In React, you can use CSS files or inline styles:

function WebComponent() {
return (
<div style={{ color: 'blue', margin: '10px' }}>
Hello, this is a styled web component!

In React Native, styles are not defined in CSS files but in JavaScript objects using the StyleSheet.create() method. This approach provides validation and optimization for the styles within the React Native environment.

import { View, Text, StyleSheet } from 'react-native';
function NativeComponent() {
return (
<View style={styles.container}>
<Text style={styles.text}>
Hello, this is a styled native component!
const styles = StyleSheet.create({
container: {
margin: 10,
text: {
color: 'blue',

2. Library availability: The ecosystem of libraries in React and React Native can differ significantly due to the distinct nature of web and mobile platforms.

For instance, while axios or fetch can be used for HTTP requests in React and React Native, certain UI component libraries like Material-UI are designed specifically for web use. They cannot be used directly in React Native. Instead, React Native has its own set of UI libraries, such as React Native Paper, that are tailored for mobile development.

3. Mobile hardware vs browsers: React Native provides direct access to mobile device features like the camera, GPS, accelerometer, etc., which are not as readily accessible or consistent across browsers in web development.

import { Camera } from 'expo-camera';
async function accessCamera() {
const { status } = await Camera.requestPermissionsAsync();
if (status === 'granted') {
console.log('Camera access granted');
} else {
console.log('Camera access denied');

In web development, accessing device hardware like the camera is usually more complex and requires dealing with varied browser permissions and APIs.

4. Navigation: Navigation in web apps typically relies on the browser's URL and history, managed by libraries like React Router. In contrast, mobile apps often use stack, tab, or drawer navigation, managed by libraries like React Navigation in React Native.

import { NavigationContainer } from '@react-navigation/native';
import { createStackNavigator } from '@react-navigation/stack';
const Stack = createStackNavigator();
function NativeApp() {
return (
<Stack.Screen name="Home" component={HomeComponent} />

5. Releases: The process of releasing applications is markedly different between web and mobile environments.

The release process for React web apps is straightforward: build the project and deploy the output to a server. This process can be automated with CI/CD pipelines.

In React Native, mobile apps are distributed through app stores (Apple App Store, Google Play Store), requiring compliance with platform-specific guidelines and a review process before release.

Updates to mobile apps must be pushed through these stores and are subject to approval, which can delay availability.

6. Development and dev experience: Developing in React and React Native offers distinct experiences, particularly due to the underlying platforms and tooling differences.

Developers can use live reloading and hot module replacement (HMR) with tools like Webpack, enabling real-time updates in the browser during development.

Debugging is often done directly in the browser using built-in developer tools.

React Native, however, includes a live reloading feature and a hot reloading mechanism, allowing developers to see the results of the latest changes immediately.

Debugging can be more complex, often requiring platform-specific tools like Xcode for iOS or Android Studio for Android, in addition to React Native's own debugging tools.

7. Testing: Testing strategies can vary significantly between web and mobile due to platform-specific elements.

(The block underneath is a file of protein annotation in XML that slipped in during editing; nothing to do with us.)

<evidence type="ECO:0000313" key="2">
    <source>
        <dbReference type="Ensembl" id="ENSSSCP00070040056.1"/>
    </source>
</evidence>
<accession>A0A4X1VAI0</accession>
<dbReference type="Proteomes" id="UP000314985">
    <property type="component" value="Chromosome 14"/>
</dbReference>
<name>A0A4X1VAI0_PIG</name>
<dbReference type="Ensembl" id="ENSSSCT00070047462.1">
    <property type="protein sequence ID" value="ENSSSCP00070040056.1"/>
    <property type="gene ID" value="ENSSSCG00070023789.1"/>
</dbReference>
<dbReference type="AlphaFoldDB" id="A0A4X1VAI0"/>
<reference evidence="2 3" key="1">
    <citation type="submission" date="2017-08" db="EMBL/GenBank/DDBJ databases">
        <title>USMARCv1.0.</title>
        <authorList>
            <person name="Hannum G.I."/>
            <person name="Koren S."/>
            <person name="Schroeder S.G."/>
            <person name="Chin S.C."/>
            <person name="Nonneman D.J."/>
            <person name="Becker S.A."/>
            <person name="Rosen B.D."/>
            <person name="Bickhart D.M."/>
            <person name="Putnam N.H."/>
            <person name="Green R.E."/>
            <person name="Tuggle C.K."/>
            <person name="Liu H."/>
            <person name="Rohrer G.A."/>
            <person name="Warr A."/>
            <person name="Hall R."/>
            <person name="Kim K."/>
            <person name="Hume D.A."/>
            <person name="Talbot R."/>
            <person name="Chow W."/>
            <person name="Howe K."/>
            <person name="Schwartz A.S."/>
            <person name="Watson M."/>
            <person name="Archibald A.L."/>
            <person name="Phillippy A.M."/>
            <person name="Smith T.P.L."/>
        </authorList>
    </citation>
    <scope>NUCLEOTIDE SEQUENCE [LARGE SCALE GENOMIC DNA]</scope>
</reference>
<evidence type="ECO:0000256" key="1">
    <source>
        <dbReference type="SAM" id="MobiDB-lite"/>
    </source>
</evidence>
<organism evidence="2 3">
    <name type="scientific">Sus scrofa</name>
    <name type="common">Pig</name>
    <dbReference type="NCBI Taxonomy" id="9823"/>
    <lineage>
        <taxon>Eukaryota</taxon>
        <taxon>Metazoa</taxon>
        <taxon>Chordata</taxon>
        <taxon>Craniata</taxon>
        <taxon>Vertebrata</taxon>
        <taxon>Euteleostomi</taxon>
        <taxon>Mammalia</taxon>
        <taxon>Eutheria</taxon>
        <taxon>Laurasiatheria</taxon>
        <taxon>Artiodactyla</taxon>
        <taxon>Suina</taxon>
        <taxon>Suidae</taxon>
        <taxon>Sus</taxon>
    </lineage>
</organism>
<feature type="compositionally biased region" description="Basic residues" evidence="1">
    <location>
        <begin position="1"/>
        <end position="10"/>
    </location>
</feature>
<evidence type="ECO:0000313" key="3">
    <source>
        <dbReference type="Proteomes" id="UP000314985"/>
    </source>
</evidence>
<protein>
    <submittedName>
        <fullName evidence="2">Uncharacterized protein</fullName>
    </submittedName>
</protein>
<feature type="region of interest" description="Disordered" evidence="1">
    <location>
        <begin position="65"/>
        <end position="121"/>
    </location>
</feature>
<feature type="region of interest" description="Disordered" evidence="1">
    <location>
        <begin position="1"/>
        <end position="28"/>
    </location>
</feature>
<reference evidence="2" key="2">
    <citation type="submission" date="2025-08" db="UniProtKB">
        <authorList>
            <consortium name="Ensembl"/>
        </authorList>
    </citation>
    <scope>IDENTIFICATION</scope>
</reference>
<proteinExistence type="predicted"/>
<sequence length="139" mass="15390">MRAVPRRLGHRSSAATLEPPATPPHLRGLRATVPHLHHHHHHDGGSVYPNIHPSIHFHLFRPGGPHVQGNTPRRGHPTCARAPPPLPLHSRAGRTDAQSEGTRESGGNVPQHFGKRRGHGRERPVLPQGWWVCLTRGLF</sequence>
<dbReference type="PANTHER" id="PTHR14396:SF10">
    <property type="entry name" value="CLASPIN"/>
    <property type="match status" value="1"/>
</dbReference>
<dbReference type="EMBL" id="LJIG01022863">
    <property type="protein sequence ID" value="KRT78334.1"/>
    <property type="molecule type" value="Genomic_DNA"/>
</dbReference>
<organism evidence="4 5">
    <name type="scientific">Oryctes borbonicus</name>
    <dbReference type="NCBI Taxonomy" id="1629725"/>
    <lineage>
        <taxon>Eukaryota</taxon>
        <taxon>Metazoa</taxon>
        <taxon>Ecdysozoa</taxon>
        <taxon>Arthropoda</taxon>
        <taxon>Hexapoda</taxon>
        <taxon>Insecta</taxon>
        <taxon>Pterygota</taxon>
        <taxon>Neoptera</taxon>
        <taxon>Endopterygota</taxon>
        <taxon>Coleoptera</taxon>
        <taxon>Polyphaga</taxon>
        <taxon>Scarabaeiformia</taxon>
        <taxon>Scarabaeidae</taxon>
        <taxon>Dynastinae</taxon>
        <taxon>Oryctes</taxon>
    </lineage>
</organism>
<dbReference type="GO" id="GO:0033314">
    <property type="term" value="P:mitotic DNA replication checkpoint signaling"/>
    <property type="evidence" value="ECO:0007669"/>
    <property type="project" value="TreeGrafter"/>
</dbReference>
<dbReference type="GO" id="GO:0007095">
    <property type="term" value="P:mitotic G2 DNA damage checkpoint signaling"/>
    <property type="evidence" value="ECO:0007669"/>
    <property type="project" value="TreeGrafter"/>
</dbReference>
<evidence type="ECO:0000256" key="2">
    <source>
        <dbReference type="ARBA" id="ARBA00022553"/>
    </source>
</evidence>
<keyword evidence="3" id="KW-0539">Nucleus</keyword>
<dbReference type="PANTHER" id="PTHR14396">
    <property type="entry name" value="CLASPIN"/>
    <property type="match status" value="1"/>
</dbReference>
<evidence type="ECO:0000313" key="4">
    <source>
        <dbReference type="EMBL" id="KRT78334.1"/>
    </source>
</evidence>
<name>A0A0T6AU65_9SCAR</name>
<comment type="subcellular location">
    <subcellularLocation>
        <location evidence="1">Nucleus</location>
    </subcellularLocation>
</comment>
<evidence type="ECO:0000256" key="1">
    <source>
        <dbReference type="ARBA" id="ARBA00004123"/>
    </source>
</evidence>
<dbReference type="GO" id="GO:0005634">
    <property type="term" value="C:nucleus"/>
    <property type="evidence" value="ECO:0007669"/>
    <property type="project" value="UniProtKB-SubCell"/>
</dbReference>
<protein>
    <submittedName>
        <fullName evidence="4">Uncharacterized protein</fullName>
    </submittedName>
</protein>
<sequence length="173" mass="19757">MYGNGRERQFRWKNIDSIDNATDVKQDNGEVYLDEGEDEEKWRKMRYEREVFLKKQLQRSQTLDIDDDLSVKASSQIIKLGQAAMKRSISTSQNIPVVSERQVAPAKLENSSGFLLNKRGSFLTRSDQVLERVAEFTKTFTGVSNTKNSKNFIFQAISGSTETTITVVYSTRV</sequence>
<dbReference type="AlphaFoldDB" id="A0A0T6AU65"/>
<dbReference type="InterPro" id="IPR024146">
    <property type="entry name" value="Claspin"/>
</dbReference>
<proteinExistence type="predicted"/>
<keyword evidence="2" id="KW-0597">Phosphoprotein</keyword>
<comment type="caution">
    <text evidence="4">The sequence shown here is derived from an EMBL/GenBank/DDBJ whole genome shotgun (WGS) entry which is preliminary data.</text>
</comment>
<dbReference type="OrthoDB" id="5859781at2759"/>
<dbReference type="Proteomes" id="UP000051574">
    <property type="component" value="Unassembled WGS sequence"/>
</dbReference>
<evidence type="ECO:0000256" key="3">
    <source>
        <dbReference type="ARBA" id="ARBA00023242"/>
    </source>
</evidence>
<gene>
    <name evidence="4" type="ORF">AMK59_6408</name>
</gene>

Common testing frameworks include Jest for unit tests and React Testing Library for component tests. End-to-end testing can be done with tools like Cypress or Selenium.

import { render, screen } from '@testing-library/react';
import App from './App';
test('renders hello world', () => {
render(<App />);
expect(screen.getByText('Hello, World!')).toBeInTheDocument();

Jest can also be used for unit testing in React Native. Detox or Appium are popular choices for UI and integration testing, providing a way to automate user interactions on real devices.

import React from 'react';
import App from './App';
import renderer from 'react-test-renderer';
test('renders correctly', () => {
const tree = renderer.create(<App />).toJSON();

8. CI/CD: Continuous Integration and Continuous Deployment (CI/CD) practices are crucial in both environments but have different focuses and tools.

CI/CD for the web involves automated testing, build, and deployment processes using tools like Jenkins, GitHub Actions, or GitLab CI. The web app's assets are compiled, tested, and then deployed to a web server or a CDN.

For React Native, CI/CD includes additional steps like building app binaries, running mobile-specific tests, and submitting the app to the relevant app stores using tools like Fastlane.

Mobile CI/CD must handle multiple environments (iOS, Android) and may include beta distribution through TestFlight or Google Play Beta.

9. Performance Optimization

Optimizing performance requires different approaches and considerations for web and mobile.

For React, focus on reducing bundle size, optimizing assets, and improving network performance. Tools like Webpack can split code and lazily load parts of the application.

For mobile, performance optimization often revolves around reducing memory usage, optimizing native code interactions, and ensuring smooth animations. To diagnose and optimize performance, profiling tools specific to iOS or Android, as well as React Native's performance monitoring tools, are used.

#One CMS for both React and React Native

Managing content for web and mobile apps can be streamlined using a single content management system (CMS).

Hygraph, for instance, is a headless CMS that leverages GraphQL to efficiently serve content to React and React Native applications. It provides a flexible and efficient way to query exactly the data you need, reducing over-fetching and under-fetching issues commonly found in traditional REST APIs.

Hygraph offers easy integration and the ability to deliver content across different platforms, making it an ideal choice for developers working with React and React Native. Learn how to fetch content from Hygraph into your React Native application in three steps.


While React and React Native share many principles and techniques, the specifics of mobile development bring unique challenges and considerations.

By understanding these differences and leveraging the shared strengths, developers can efficiently build robust, cross-platform applications that deliver exceptional user experiences.

Blog Author

Joel Olawanle

Joel Olawanle

Joel Olawanle is a Frontend Engineer and Technical writer based in Nigeria who is interested in making the web accessible to everyone by always looking for ways to give back to the tech community. He has a love for community building and open source.